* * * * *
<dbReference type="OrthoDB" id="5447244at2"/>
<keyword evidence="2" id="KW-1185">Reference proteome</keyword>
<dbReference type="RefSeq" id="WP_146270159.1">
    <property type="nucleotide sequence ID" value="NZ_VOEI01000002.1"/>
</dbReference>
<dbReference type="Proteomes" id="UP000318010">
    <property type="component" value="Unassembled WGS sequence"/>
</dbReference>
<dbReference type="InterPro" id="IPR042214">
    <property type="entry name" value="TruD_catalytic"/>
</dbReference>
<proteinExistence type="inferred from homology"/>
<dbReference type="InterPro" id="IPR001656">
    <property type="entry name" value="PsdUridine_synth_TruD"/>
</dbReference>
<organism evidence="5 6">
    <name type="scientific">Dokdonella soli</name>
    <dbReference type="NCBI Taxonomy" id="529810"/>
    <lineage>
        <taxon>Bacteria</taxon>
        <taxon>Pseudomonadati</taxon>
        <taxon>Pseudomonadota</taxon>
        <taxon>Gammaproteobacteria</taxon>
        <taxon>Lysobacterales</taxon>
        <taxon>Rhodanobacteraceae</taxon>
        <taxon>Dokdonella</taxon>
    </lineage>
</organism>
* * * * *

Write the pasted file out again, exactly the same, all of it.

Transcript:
<dbReference type="OrthoDB" id="5447244at2"/>
<keyword evidence="2" id="KW-1185">Reference proteome</keyword>
<dbReference type="RefSeq" id="WP_146270159.1">
    <property type="nucleotide sequence ID" value="NZ_VOEI01000002.1"/>
</dbReference>
<dbReference type="Proteomes" id="UP000318010">
    <property type="component" value="Unassembled WGS sequence"/>
</dbReference>
<dbReference type="InterPro" id="IPR042214">
    <property type="entry name" value="TruD_catalytic"/>
</dbReference>
<proteinExistence type="inferred from homology"/>
<dbReference type="InterPro" id="IPR001656">
    <property type="entry name" value="PsdUridine_synth_TruD"/>
</dbReference>
<organism evidence="5 6">
    <name type="scientific">Dokdonella soli</name>
    <dbReference type="NCBI Taxonomy" id="529810"/>
    <lineage>
        <taxon>Bacteria</taxon>
        <taxon>Pseudomonadati</taxon>
        <taxon>Pseudomonadota</taxon>
        <taxon>Gammaproteobacteria</taxon>
        <taxon>Lysobacterales</taxon>
        <taxon>Rhodanobacteraceae</taxon>
        <taxon>Dokdonella</taxon>
    </lineage>
</organism>